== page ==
Autumn’s bounty can be preserved for months.

Tishrei is the first month of the calendar year, which coincides with the peak of Michigan’s agricultural harvest,” Alex Rosenberg says, standing in front of the small blue sign that marked the beginning of the year.

Alex is the farm manager at the nearly 1-acre Farber Farm on the Tamarack Camps campus in Ortonville. We walk toward the next sign, while she tells me more about the farm’s Calendar Garden.

The Calendar Garden is a wheel-shaped garden exhibition of the Hebrew year, with different sections representing months of the Hebrew calendar. Each spoke grows crops that symbolize its unique holidays, the change of season and the emotions surrounding those times. Tishrei, which runs throughout October, is a time for harvest, reflection and repentance. Today, our attention is on the harvest.

Alex welcomes garden volunteers every Tuesday and Thursday to assist with farm labor. The compensation is taking home some of the most gorgeous flowers and produce you’ve ever seen. It’s such a joy to work on a farm with a talented farmer. As a chef, farm produce sparks my creativity and makes cooking exciting. There’s nothing better than vegetables picked at the peak of ripeness, still warm with sun.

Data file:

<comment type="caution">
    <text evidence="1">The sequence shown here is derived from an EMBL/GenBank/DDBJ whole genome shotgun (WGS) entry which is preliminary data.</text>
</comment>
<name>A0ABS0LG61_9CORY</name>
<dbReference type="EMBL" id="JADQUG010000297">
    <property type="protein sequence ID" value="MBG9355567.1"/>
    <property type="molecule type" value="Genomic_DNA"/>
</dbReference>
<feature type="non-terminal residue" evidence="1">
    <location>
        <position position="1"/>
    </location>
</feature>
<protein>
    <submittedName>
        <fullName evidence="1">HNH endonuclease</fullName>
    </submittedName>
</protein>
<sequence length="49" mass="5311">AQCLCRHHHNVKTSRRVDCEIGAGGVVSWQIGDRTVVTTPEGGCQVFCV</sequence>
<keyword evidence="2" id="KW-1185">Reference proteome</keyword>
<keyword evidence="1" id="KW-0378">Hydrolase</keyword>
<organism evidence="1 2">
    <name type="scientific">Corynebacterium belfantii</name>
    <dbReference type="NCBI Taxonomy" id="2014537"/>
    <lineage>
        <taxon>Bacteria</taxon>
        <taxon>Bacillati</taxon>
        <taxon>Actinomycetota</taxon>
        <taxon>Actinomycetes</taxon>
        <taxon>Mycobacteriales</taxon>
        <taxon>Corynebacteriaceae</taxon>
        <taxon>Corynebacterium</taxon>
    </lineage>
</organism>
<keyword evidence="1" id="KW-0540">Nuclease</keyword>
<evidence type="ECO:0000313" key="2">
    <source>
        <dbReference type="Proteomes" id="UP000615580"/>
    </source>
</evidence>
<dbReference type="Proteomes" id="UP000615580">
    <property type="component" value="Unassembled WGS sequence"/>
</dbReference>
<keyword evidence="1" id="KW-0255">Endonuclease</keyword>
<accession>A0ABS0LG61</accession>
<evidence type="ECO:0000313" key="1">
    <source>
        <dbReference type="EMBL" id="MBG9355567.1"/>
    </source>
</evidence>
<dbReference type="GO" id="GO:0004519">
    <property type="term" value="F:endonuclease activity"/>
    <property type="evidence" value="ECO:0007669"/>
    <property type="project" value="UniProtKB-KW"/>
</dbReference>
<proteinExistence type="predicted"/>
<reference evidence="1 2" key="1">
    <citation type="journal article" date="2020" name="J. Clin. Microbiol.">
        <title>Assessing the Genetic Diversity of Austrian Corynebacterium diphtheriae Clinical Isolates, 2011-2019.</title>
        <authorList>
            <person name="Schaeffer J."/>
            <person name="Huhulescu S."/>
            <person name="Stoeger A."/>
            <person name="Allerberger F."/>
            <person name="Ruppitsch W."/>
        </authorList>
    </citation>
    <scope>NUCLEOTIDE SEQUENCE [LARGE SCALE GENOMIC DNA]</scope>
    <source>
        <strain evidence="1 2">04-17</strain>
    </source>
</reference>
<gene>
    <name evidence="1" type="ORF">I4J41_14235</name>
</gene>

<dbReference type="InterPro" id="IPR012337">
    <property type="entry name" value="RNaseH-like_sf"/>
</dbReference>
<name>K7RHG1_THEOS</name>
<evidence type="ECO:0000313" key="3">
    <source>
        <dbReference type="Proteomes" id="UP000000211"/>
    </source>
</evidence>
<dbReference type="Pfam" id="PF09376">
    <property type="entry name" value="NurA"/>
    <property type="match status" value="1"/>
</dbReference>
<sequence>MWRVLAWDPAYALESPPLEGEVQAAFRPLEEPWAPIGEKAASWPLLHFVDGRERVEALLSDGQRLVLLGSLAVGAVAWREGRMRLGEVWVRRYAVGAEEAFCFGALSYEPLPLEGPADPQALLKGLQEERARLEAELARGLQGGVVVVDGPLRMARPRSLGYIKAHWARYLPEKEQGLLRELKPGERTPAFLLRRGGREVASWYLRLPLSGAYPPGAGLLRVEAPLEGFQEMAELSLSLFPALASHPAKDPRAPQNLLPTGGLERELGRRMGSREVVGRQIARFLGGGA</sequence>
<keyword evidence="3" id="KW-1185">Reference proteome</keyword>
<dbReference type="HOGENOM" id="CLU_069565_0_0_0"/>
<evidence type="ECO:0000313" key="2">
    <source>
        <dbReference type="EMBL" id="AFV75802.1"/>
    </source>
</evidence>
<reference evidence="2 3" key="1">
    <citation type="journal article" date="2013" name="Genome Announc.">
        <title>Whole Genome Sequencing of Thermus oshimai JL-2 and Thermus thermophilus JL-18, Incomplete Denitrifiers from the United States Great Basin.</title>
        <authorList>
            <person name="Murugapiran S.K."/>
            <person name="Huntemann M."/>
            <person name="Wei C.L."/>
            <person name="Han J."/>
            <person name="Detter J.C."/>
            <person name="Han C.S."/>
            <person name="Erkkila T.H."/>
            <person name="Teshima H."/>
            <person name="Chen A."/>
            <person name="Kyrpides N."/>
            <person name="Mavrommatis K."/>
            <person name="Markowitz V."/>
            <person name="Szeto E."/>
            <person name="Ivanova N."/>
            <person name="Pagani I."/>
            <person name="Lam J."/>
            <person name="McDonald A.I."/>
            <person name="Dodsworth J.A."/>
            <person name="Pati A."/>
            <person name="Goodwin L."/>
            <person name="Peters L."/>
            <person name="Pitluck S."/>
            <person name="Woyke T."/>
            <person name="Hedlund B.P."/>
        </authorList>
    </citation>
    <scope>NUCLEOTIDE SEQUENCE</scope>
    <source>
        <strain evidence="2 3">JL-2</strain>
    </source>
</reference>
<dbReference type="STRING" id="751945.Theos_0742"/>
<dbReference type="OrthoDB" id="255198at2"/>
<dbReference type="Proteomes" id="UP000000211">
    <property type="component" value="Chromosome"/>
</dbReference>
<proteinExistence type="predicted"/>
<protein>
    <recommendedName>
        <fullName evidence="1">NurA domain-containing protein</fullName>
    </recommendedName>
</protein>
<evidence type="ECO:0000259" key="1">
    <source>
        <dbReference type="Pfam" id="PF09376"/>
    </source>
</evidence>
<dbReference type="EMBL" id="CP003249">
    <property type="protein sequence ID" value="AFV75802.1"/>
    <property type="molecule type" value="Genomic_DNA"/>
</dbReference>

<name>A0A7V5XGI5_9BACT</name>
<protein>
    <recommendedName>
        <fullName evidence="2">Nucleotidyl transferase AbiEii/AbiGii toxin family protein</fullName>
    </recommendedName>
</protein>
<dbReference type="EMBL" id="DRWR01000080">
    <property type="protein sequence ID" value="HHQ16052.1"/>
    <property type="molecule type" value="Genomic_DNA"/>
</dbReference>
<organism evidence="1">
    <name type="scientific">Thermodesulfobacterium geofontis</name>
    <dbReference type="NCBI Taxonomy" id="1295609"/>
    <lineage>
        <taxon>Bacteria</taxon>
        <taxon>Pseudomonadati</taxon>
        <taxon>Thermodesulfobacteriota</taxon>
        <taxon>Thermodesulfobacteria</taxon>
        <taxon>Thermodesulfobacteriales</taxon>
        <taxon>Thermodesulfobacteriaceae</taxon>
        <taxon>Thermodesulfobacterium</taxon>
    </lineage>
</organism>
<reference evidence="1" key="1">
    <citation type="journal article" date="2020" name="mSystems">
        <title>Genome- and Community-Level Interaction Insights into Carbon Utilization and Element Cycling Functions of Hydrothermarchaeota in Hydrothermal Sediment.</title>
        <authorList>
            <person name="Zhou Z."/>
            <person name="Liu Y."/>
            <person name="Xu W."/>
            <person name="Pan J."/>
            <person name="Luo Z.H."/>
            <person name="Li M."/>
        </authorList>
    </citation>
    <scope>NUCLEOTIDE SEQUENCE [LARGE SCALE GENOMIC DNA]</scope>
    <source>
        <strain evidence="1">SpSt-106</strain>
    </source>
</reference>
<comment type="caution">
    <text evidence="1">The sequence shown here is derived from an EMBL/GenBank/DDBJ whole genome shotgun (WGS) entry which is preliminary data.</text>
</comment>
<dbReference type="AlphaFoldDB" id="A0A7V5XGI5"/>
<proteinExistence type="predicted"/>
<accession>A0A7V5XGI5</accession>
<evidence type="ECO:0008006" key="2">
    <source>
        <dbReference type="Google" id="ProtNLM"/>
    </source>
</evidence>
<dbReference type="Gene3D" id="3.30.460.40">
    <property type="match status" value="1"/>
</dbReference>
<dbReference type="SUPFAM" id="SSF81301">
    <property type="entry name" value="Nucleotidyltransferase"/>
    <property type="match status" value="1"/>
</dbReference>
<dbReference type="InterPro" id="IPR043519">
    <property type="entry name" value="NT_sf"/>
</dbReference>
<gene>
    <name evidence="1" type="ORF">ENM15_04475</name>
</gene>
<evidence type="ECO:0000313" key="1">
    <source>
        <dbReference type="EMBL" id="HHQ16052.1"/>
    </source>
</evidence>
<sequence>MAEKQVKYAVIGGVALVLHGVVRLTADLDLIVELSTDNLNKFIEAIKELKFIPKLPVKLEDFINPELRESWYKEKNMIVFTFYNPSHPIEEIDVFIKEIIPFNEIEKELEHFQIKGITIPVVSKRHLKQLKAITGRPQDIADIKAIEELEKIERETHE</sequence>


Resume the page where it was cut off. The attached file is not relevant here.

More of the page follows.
The Farber Farm grows an array of fruits, herbs and vegetables during summer, including peppers, tomatoes, beans, corn, melons and zucchini, eggplant, fennel and more. During sessions, campers visit to learn about their Jewish roots and agriculture. The curriculum connects them to the land and their Jewish ancestors, thought to be the first shepherds. Working in groups with hands in dirt, campers enjoy the bounty together later in the cafeteria. A truly virtuous circle.

The Farm in Fall

Volunteers are especially valuable for the farm in fall, as the regular chores also include closing down the past growing season. Cool-weather crops, like kale, kohlrabi, broccoli, cauliflower and cabbages are still growing, but most summer plants are no longer producing. We start early in the day to help Alex with closing down the spent beds for the year.

“We tie Tishrei to our own agricultural season, by collecting any of the ripe vegetables, taking out the finished plants and laying mulch over it,” Alex explains. We break off in groups to tackle different areas.